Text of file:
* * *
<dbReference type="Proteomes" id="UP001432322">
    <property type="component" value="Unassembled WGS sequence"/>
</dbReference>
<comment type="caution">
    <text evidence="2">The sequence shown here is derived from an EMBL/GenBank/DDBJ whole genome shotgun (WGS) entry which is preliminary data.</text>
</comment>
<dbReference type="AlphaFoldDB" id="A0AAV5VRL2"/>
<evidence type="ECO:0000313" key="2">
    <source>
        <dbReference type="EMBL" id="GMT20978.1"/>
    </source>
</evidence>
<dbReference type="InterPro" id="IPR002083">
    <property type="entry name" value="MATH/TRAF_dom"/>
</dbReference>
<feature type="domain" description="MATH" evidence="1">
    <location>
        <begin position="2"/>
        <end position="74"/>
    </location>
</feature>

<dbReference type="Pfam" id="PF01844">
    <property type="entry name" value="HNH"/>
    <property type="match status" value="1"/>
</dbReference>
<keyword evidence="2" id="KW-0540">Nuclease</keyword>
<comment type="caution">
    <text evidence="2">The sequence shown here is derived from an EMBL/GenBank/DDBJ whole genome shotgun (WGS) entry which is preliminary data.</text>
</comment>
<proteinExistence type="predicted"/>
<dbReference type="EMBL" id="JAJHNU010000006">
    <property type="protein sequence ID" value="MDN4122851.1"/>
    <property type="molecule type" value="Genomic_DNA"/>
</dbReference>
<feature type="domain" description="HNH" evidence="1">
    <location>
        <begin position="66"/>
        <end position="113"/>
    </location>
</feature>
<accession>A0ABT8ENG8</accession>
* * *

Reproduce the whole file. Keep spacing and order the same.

<dbReference type="Proteomes" id="UP001432322">
    <property type="component" value="Unassembled WGS sequence"/>
</dbReference>
<comment type="caution">
    <text evidence="2">The sequence shown here is derived from an EMBL/GenBank/DDBJ whole genome shotgun (WGS) entry which is preliminary data.</text>
</comment>
<dbReference type="AlphaFoldDB" id="A0AAV5VRL2"/>
<evidence type="ECO:0000313" key="2">
    <source>
        <dbReference type="EMBL" id="GMT20978.1"/>
    </source>
</evidence>
<dbReference type="InterPro" id="IPR002083">
    <property type="entry name" value="MATH/TRAF_dom"/>
</dbReference>
<feature type="domain" description="MATH" evidence="1">
    <location>
        <begin position="2"/>
        <end position="74"/>
    </location>
</feature>

<dbReference type="Pfam" id="PF01844">
    <property type="entry name" value="HNH"/>
    <property type="match status" value="1"/>
</dbReference>
<keyword evidence="2" id="KW-0540">Nuclease</keyword>
<comment type="caution">
    <text evidence="2">The sequence shown here is derived from an EMBL/GenBank/DDBJ whole genome shotgun (WGS) entry which is preliminary data.</text>
</comment>
<proteinExistence type="predicted"/>
<dbReference type="EMBL" id="JAJHNU010000006">
    <property type="protein sequence ID" value="MDN4122851.1"/>
    <property type="molecule type" value="Genomic_DNA"/>
</dbReference>
<feature type="domain" description="HNH" evidence="1">
    <location>
        <begin position="66"/>
        <end position="113"/>
    </location>
</feature>
<accession>A0ABT8ENG8</accession>